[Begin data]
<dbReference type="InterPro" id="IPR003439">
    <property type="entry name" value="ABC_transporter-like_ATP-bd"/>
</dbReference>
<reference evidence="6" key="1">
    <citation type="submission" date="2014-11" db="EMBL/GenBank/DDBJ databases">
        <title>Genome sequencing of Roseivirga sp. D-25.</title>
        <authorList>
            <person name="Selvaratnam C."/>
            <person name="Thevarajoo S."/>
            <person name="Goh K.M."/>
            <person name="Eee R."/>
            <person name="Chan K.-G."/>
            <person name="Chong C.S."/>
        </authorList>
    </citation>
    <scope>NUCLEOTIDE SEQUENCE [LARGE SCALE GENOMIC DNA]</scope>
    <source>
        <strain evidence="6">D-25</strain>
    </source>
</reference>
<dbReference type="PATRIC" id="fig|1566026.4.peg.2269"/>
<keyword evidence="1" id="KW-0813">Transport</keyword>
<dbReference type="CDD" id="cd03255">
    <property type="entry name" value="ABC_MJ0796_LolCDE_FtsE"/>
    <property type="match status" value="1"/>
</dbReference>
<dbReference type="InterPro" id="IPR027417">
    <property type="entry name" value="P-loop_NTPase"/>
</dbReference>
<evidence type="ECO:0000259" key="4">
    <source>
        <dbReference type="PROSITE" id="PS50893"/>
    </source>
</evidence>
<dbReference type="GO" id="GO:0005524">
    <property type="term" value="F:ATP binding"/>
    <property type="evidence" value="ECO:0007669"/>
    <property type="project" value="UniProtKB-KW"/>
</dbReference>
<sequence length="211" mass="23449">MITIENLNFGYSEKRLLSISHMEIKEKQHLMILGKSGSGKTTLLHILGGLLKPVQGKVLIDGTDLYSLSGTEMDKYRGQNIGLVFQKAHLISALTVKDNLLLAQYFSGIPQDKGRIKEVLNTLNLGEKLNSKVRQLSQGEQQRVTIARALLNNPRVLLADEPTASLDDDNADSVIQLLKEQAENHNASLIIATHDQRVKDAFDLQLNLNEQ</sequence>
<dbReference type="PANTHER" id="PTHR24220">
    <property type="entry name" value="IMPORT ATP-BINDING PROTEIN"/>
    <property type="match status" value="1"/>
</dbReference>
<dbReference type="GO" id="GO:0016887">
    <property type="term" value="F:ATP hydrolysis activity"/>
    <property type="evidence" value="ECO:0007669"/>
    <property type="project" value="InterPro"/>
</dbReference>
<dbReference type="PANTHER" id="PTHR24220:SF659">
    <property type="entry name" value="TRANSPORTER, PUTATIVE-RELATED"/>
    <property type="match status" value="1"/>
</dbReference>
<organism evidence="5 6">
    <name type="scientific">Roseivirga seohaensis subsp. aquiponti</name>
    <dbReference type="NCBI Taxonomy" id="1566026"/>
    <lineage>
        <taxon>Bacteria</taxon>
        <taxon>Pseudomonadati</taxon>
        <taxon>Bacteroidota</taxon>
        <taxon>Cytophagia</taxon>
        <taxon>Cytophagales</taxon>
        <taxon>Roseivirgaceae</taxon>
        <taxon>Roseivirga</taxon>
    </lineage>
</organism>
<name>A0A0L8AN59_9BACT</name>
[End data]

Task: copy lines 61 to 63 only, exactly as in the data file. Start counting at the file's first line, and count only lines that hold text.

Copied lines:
        <taxon>Cytophagia</taxon>
        <taxon>Cytophagales</taxon>
        <taxon>Roseivirgaceae</taxon>